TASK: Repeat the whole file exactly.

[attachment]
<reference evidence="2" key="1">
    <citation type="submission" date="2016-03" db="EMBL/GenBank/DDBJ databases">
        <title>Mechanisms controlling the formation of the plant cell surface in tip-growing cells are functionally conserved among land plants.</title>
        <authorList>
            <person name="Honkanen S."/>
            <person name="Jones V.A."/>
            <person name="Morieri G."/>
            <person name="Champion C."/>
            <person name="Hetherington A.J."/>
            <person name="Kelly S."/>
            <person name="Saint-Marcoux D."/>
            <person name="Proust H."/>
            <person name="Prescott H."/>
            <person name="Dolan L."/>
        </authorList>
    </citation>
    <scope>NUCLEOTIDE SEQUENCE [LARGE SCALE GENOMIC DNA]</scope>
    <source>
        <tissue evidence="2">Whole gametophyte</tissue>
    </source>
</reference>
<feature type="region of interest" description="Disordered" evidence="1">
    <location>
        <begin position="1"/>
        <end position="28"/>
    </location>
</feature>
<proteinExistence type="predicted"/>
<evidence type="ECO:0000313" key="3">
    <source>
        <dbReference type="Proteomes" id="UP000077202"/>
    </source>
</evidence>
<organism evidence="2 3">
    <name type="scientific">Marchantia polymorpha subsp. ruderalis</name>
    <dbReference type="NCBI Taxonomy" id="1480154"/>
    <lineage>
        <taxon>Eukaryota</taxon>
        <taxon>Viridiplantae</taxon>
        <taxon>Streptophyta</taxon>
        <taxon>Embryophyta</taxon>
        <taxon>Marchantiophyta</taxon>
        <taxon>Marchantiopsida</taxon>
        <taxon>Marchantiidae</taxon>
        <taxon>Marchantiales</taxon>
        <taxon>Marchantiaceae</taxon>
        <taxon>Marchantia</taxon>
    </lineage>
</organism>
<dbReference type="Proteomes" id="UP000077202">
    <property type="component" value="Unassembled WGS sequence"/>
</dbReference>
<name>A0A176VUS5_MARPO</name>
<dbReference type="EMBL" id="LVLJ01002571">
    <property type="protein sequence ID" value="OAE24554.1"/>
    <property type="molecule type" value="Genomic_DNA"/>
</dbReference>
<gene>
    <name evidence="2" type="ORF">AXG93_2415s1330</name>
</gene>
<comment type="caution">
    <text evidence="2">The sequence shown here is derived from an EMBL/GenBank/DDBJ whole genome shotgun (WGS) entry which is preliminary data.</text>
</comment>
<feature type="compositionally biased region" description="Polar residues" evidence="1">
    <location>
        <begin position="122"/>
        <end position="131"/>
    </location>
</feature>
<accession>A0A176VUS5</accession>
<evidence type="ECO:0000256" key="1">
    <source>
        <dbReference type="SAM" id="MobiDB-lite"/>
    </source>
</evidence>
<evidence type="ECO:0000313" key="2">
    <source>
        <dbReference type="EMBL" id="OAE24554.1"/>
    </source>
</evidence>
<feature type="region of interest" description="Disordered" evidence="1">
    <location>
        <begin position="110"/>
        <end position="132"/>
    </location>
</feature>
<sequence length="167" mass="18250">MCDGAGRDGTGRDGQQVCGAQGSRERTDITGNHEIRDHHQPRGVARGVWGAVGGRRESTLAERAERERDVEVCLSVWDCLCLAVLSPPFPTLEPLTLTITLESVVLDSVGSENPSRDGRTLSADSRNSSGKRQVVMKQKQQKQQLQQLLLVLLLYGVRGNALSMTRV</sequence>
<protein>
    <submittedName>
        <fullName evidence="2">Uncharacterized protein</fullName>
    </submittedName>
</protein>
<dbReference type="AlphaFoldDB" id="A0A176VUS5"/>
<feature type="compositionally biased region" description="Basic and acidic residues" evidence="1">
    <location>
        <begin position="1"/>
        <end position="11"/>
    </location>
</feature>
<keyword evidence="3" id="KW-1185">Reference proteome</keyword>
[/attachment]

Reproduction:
<reference evidence="2" key="1">
    <citation type="submission" date="2016-03" db="EMBL/GenBank/DDBJ databases">
        <title>Mechanisms controlling the formation of the plant cell surface in tip-growing cells are functionally conserved among land plants.</title>
        <authorList>
            <person name="Honkanen S."/>
            <person name="Jones V.A."/>
            <person name="Morieri G."/>
            <person name="Champion C."/>
            <person name="Hetherington A.J."/>
            <person name="Kelly S."/>
            <person name="Saint-Marcoux D."/>
            <person name="Proust H."/>
            <person name="Prescott H."/>
            <person name="Dolan L."/>
        </authorList>
    </citation>
    <scope>NUCLEOTIDE SEQUENCE [LARGE SCALE GENOMIC DNA]</scope>
    <source>
        <tissue evidence="2">Whole gametophyte</tissue>
    </source>
</reference>
<feature type="region of interest" description="Disordered" evidence="1">
    <location>
        <begin position="1"/>
        <end position="28"/>
    </location>
</feature>
<proteinExistence type="predicted"/>
<evidence type="ECO:0000313" key="3">
    <source>
        <dbReference type="Proteomes" id="UP000077202"/>
    </source>
</evidence>
<organism evidence="2 3">
    <name type="scientific">Marchantia polymorpha subsp. ruderalis</name>
    <dbReference type="NCBI Taxonomy" id="1480154"/>
    <lineage>
        <taxon>Eukaryota</taxon>
        <taxon>Viridiplantae</taxon>
        <taxon>Streptophyta</taxon>
        <taxon>Embryophyta</taxon>
        <taxon>Marchantiophyta</taxon>
        <taxon>Marchantiopsida</taxon>
        <taxon>Marchantiidae</taxon>
        <taxon>Marchantiales</taxon>
        <taxon>Marchantiaceae</taxon>
        <taxon>Marchantia</taxon>
    </lineage>
</organism>
<dbReference type="Proteomes" id="UP000077202">
    <property type="component" value="Unassembled WGS sequence"/>
</dbReference>
<name>A0A176VUS5_MARPO</name>
<dbReference type="EMBL" id="LVLJ01002571">
    <property type="protein sequence ID" value="OAE24554.1"/>
    <property type="molecule type" value="Genomic_DNA"/>
</dbReference>
<gene>
    <name evidence="2" type="ORF">AXG93_2415s1330</name>
</gene>
<comment type="caution">
    <text evidence="2">The sequence shown here is derived from an EMBL/GenBank/DDBJ whole genome shotgun (WGS) entry which is preliminary data.</text>
</comment>
<feature type="compositionally biased region" description="Polar residues" evidence="1">
    <location>
        <begin position="122"/>
        <end position="131"/>
    </location>
</feature>
<accession>A0A176VUS5</accession>
<evidence type="ECO:0000256" key="1">
    <source>
        <dbReference type="SAM" id="MobiDB-lite"/>
    </source>
</evidence>
<evidence type="ECO:0000313" key="2">
    <source>
        <dbReference type="EMBL" id="OAE24554.1"/>
    </source>
</evidence>
<feature type="region of interest" description="Disordered" evidence="1">
    <location>
        <begin position="110"/>
        <end position="132"/>
    </location>
</feature>
<sequence length="167" mass="18250">MCDGAGRDGTGRDGQQVCGAQGSRERTDITGNHEIRDHHQPRGVARGVWGAVGGRRESTLAERAERERDVEVCLSVWDCLCLAVLSPPFPTLEPLTLTITLESVVLDSVGSENPSRDGRTLSADSRNSSGKRQVVMKQKQQKQQLQQLLLVLLLYGVRGNALSMTRV</sequence>
<protein>
    <submittedName>
        <fullName evidence="2">Uncharacterized protein</fullName>
    </submittedName>
</protein>
<dbReference type="AlphaFoldDB" id="A0A176VUS5"/>
<feature type="compositionally biased region" description="Basic and acidic residues" evidence="1">
    <location>
        <begin position="1"/>
        <end position="11"/>
    </location>
</feature>
<keyword evidence="3" id="KW-1185">Reference proteome</keyword>